Despite the reality of the Premier League, where six teams vie for four spots and even Manchester United can finish two seasons in a row below them, the fact of the matter is that Chelsea have not met minimum expectations. The person who takes the responsibility for that, rightly or wrongly, extenuating circumstances and realistic explanations notwithstanding, is the head coach.
There’s been plenty of talk all season about Conte’s supposed “negativity” and “defeatism”, but his pre-season message was in essence no different from the previous summer nor was it different from the messages delivered by his predecessor in his three pre-seasons in charge. That doesn’t mean Conte gave up or that he set the team up for failure. He implored for help in the transfer market and he made it clear repeatedly that everyone would have to give 120 per cent in order to even attempt to repeat last season’s heroics. You may not agree with his assessment, but there’s little benefit to be gained from blind optimism. The ability to look at the situation realistically should be a benefit among the coaching staff, and should be a requirement among their superiors.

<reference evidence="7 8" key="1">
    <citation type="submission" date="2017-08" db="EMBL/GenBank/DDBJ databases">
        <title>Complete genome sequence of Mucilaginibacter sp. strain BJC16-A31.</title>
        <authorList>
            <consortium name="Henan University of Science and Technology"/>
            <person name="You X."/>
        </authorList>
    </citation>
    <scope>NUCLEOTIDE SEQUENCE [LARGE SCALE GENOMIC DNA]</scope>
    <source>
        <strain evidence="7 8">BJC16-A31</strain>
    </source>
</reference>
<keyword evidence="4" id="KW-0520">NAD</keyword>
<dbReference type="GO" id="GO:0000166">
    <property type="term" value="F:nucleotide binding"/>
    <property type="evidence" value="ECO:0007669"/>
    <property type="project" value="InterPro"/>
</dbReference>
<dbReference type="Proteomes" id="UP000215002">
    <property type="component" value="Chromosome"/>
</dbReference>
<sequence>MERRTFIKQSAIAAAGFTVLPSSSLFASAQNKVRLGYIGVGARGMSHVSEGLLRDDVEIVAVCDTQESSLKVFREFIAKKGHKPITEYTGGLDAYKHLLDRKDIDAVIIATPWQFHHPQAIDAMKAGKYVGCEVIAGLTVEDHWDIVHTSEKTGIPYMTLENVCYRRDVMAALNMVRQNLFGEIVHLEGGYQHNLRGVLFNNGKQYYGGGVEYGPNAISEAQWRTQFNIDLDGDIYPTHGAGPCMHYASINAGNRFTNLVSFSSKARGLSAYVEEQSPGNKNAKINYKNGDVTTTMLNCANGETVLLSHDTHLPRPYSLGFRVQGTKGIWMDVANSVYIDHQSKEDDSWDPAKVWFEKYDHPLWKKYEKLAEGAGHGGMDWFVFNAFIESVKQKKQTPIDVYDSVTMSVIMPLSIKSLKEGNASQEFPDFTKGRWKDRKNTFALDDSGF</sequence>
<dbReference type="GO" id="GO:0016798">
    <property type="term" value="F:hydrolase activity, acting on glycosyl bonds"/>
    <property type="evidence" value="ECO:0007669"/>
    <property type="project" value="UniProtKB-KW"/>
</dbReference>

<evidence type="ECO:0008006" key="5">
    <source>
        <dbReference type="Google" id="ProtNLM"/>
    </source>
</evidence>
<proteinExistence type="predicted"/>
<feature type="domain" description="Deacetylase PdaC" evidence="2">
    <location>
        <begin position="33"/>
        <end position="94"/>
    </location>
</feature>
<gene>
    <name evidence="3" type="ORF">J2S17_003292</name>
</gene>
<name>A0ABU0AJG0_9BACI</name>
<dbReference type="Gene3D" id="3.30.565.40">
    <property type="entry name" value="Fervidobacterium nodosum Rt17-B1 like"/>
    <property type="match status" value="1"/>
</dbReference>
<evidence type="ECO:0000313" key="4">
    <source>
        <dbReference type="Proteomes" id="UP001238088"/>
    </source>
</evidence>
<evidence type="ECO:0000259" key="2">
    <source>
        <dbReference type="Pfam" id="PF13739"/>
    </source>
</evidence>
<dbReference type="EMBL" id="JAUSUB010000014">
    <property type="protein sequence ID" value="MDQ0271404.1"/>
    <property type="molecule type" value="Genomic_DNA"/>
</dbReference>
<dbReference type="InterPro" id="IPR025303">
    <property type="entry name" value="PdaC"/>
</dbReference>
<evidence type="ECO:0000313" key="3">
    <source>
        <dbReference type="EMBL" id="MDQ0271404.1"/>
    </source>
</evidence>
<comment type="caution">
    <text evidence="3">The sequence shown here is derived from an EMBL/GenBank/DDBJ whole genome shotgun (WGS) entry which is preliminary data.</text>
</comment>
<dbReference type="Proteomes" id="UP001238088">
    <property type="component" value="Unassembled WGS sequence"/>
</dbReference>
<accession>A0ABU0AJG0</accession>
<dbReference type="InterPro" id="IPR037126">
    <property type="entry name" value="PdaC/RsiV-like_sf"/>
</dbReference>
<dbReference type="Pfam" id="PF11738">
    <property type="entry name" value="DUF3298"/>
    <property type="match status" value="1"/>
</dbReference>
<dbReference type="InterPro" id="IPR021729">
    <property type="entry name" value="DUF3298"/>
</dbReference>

Whether that’s the case among the club’s decision-makers, whether they can rise above the emotional and reactionary response will be revealed soon enough. Conte continues to talk as if he will be in charge next season.
Either way, there’s plenty of work to do, and plenty of room for improvement.
“It was my prediction [that we would struggle] and I now stop. Maybe next season, I will have another prediction that is better than this [season’s prediction]. I think that you become stronger after a defeat. When you win, you don’t see the real problems.
“I think that when you don’t win, you have a lot of strength to try to change your situation, to try to have a good answer. During a defeat it makes you stronger than weaker.”